On July 1 of this year, the Regulation Review Committee will decide how to move forward with fracking waste regulation, either by extending the moratorium or by replacing it with other legislation.
“We have reason to believe that they might extend it for another year,” said Lopez, “but [organizers also believe] that that’s only an excuse for not taking action, and that when they do take action, it’s not going to be prohibitive or regulatory.”
Therefore, individual cities and towns are taking prohibitive and regulatory action into their own hands. As Lopez put it, “What’s happening municipally is an attempt to preempt that inaction on the state level.”
Concerning state-level legislation, Lopez commented of Gov. Malloy: “I don’t trust him, and I don’t think he will be on our side unless we get mass mobilization. And passing these town ordinances is our attempt to communicate indirectly with people like Gov. Malloy…We want to use these town bans to show the state government: ‘We’re not interested. You can’t be dilly-dallying with this moratorium, and also you definitely can’t leave it unregulated. You can’t allow it.’ This is an attempt to drive state policy.”
Former New London Mayor Darryl Finizio has been unclear about his position on the issue. Lopez noted: “I assume he’s on board, but I don’t think I’ve seen that he signed the petition; I don’t think I’ve seen that he’s liked the Facebook page, which is our main source of communication.”
Current Mayor Michael Passero has liked the page “Ban Fracking Waste in New London” on Facebook and was called “open-minded” and “interested in the issue” by Lopez.
It is likely that the proposed fracking ban’s momentum in New London is in part a result of concerns about new seizures of power in the federal government. Lopez pointed out the appearance, on day one of the new administration, of an “America First Energy Plan,” which claims that “We must take advantage of the estimated $50 trillion in untapped shale, oil, and natural gas reserves, especially those on federal lands that the American people own.”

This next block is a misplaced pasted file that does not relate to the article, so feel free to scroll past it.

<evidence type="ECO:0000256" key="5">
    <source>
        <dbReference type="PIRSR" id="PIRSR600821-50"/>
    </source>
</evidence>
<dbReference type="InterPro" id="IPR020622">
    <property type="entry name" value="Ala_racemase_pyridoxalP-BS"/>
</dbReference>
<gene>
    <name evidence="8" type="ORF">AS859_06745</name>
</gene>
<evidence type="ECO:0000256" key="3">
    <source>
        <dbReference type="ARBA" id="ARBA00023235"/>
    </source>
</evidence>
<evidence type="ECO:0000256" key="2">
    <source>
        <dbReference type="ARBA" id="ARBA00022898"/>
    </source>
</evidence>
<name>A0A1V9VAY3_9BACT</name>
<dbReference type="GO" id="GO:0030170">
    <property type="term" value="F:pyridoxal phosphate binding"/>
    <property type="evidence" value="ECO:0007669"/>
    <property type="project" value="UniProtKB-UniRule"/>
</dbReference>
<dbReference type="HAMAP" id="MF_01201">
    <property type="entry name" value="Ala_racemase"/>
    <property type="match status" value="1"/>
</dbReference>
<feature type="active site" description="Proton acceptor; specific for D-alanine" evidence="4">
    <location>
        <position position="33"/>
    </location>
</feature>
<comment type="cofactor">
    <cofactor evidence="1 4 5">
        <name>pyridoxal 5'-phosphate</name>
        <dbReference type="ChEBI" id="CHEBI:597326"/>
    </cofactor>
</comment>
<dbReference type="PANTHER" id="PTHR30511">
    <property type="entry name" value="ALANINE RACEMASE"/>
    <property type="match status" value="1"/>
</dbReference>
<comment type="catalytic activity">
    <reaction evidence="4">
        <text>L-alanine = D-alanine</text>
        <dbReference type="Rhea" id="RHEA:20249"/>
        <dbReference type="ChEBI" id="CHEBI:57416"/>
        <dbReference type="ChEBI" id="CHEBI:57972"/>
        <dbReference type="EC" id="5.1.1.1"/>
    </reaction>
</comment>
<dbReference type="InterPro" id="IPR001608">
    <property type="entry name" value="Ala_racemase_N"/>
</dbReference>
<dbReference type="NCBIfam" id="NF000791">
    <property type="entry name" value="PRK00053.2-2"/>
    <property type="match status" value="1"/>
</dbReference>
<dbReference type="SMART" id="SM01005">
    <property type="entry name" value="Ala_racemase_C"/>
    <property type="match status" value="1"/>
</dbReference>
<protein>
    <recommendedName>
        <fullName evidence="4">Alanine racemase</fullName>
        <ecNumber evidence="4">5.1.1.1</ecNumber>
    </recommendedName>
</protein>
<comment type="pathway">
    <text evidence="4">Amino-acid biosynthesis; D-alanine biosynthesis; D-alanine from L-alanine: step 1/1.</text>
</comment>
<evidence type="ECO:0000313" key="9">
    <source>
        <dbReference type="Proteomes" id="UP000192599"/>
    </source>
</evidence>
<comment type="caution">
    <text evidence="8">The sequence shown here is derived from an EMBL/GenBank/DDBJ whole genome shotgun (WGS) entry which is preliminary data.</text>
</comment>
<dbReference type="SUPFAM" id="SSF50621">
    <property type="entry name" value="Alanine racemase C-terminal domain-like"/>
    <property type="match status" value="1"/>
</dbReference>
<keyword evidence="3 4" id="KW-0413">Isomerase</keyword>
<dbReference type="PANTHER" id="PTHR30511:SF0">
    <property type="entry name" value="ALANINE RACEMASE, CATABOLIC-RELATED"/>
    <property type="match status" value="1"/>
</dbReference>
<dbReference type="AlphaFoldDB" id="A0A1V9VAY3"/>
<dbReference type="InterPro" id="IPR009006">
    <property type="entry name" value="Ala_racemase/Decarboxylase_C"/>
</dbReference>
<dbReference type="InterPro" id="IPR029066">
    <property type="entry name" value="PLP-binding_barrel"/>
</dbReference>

“When that happened,” Lopez recalled, “we said you know what, we’ve gotta go. And I think part of this enthusiasm and excitement on campus is also charged by the election results, and it’s one reason why I’m really excited about what’s happening in 2017.”
To speak to on-campus enthusiasm, Lopez noted that Siri Colom, Postdoctoral Fellow in Environmental Studies at the College, plans to coordinate a campus event with Jennifer Siskind of the Connecticut Food and Water Watch. Siskind has presented arguments against fracking waste disposal in many of the towns that have already passed fracking waste bans, and according to Lopez, “anybody who hears the argument from Jen Siskind—they’re voting no.” His hope is that Siskind will bring the same common sense and energy to New London.
Though a fracking ban appears likely for New London, its implementation is not yet certain. “Something really momentous might happen on the sixth, or it could be really anticlimactic,” Lopez clarified, “It could be sent to committee…but we have reason to believe that if they send it to committee, it’s going to go to a committee that’s allied with us on the issue.” He added that New London is far from the end of the line, but rather a potential contributor to fracking ban trend, noting: “If New London passes this, I think Waterford, Quaker Hill and Groton are going to want to pass it too.”
Connecticut, of course, is not the only state that can pass bans on fracking waste. Because the issue is up to state regulation, the municipalities in Connecticut wield the power of influence across state lines. Lopez stated with excitement: “If more and more states do this, then we show the federal government where our policies need to go, which is sort of what’s happening in 2017. I like that. That’s the way it’s supposed to be.” •